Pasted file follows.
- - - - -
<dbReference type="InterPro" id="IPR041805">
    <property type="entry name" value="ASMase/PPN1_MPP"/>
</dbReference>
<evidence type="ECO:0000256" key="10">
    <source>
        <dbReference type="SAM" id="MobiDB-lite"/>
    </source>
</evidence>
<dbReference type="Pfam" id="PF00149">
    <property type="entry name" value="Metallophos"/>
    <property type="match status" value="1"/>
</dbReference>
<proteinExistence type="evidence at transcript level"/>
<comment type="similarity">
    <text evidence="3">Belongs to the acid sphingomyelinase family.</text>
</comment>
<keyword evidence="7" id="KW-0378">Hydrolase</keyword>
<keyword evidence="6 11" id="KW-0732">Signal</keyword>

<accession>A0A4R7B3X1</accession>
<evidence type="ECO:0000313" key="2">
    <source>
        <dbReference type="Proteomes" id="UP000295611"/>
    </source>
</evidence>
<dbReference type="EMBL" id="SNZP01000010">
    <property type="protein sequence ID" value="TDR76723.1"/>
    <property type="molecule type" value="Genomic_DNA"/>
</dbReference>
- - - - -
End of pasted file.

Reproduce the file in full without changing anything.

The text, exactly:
<dbReference type="InterPro" id="IPR041805">
    <property type="entry name" value="ASMase/PPN1_MPP"/>
</dbReference>
<evidence type="ECO:0000256" key="10">
    <source>
        <dbReference type="SAM" id="MobiDB-lite"/>
    </source>
</evidence>
<dbReference type="Pfam" id="PF00149">
    <property type="entry name" value="Metallophos"/>
    <property type="match status" value="1"/>
</dbReference>
<proteinExistence type="evidence at transcript level"/>
<comment type="similarity">
    <text evidence="3">Belongs to the acid sphingomyelinase family.</text>
</comment>
<keyword evidence="7" id="KW-0378">Hydrolase</keyword>
<keyword evidence="6 11" id="KW-0732">Signal</keyword>

<accession>A0A4R7B3X1</accession>
<evidence type="ECO:0000313" key="2">
    <source>
        <dbReference type="Proteomes" id="UP000295611"/>
    </source>
</evidence>
<dbReference type="EMBL" id="SNZP01000010">
    <property type="protein sequence ID" value="TDR76723.1"/>
    <property type="molecule type" value="Genomic_DNA"/>
</dbReference>